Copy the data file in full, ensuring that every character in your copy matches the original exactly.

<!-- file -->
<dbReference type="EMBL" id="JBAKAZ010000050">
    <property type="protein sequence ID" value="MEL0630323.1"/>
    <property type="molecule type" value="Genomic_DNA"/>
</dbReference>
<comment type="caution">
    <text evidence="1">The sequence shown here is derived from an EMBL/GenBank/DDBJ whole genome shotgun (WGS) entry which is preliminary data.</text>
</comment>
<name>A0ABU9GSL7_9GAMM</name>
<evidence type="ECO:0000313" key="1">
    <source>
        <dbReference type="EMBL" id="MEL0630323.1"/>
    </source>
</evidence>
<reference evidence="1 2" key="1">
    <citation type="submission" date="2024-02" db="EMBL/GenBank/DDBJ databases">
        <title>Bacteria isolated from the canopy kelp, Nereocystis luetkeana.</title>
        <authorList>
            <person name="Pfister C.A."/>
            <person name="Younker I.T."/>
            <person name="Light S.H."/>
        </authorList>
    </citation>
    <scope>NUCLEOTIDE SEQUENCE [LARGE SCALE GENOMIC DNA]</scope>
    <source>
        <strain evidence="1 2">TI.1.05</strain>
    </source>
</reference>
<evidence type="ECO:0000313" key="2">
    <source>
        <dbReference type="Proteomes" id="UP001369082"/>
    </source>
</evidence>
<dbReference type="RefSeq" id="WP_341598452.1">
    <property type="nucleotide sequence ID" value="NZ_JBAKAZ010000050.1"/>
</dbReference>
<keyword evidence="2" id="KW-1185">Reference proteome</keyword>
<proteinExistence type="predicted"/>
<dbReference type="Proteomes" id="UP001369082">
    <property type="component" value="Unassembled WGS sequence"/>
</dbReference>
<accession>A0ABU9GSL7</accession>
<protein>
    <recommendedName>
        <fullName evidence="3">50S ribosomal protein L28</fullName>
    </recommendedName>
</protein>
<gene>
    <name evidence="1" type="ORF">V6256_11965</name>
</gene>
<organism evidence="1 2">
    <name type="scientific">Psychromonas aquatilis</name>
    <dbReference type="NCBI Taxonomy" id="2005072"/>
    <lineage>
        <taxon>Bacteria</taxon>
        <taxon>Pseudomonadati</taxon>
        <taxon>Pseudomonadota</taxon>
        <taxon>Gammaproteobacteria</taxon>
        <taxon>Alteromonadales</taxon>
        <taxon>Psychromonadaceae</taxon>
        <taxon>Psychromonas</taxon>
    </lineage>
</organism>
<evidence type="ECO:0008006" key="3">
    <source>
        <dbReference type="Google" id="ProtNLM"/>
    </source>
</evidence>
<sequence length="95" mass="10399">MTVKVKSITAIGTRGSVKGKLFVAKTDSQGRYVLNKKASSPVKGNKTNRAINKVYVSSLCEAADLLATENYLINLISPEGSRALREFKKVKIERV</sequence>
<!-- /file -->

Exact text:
<dbReference type="EMBL" id="JBAKAZ010000050">
    <property type="protein sequence ID" value="MEL0630323.1"/>
    <property type="molecule type" value="Genomic_DNA"/>
</dbReference>
<comment type="caution">
    <text evidence="1">The sequence shown here is derived from an EMBL/GenBank/DDBJ whole genome shotgun (WGS) entry which is preliminary data.</text>
</comment>
<name>A0ABU9GSL7_9GAMM</name>
<evidence type="ECO:0000313" key="1">
    <source>
        <dbReference type="EMBL" id="MEL0630323.1"/>
    </source>
</evidence>
<reference evidence="1 2" key="1">
    <citation type="submission" date="2024-02" db="EMBL/GenBank/DDBJ databases">
        <title>Bacteria isolated from the canopy kelp, Nereocystis luetkeana.</title>
        <authorList>
            <person name="Pfister C.A."/>
            <person name="Younker I.T."/>
            <person name="Light S.H."/>
        </authorList>
    </citation>
    <scope>NUCLEOTIDE SEQUENCE [LARGE SCALE GENOMIC DNA]</scope>
    <source>
        <strain evidence="1 2">TI.1.05</strain>
    </source>
</reference>
<evidence type="ECO:0000313" key="2">
    <source>
        <dbReference type="Proteomes" id="UP001369082"/>
    </source>
</evidence>
<dbReference type="RefSeq" id="WP_341598452.1">
    <property type="nucleotide sequence ID" value="NZ_JBAKAZ010000050.1"/>
</dbReference>
<keyword evidence="2" id="KW-1185">Reference proteome</keyword>
<proteinExistence type="predicted"/>
<dbReference type="Proteomes" id="UP001369082">
    <property type="component" value="Unassembled WGS sequence"/>
</dbReference>
<accession>A0ABU9GSL7</accession>
<protein>
    <recommendedName>
        <fullName evidence="3">50S ribosomal protein L28</fullName>
    </recommendedName>
</protein>
<gene>
    <name evidence="1" type="ORF">V6256_11965</name>
</gene>
<organism evidence="1 2">
    <name type="scientific">Psychromonas aquatilis</name>
    <dbReference type="NCBI Taxonomy" id="2005072"/>
    <lineage>
        <taxon>Bacteria</taxon>
        <taxon>Pseudomonadati</taxon>
        <taxon>Pseudomonadota</taxon>
        <taxon>Gammaproteobacteria</taxon>
        <taxon>Alteromonadales</taxon>
        <taxon>Psychromonadaceae</taxon>
        <taxon>Psychromonas</taxon>
    </lineage>
</organism>
<evidence type="ECO:0008006" key="3">
    <source>
        <dbReference type="Google" id="ProtNLM"/>
    </source>
</evidence>
<sequence length="95" mass="10399">MTVKVKSITAIGTRGSVKGKLFVAKTDSQGRYVLNKKASSPVKGNKTNRAINKVYVSSLCEAADLLATENYLINLISPEGSRALREFKKVKIERV</sequence>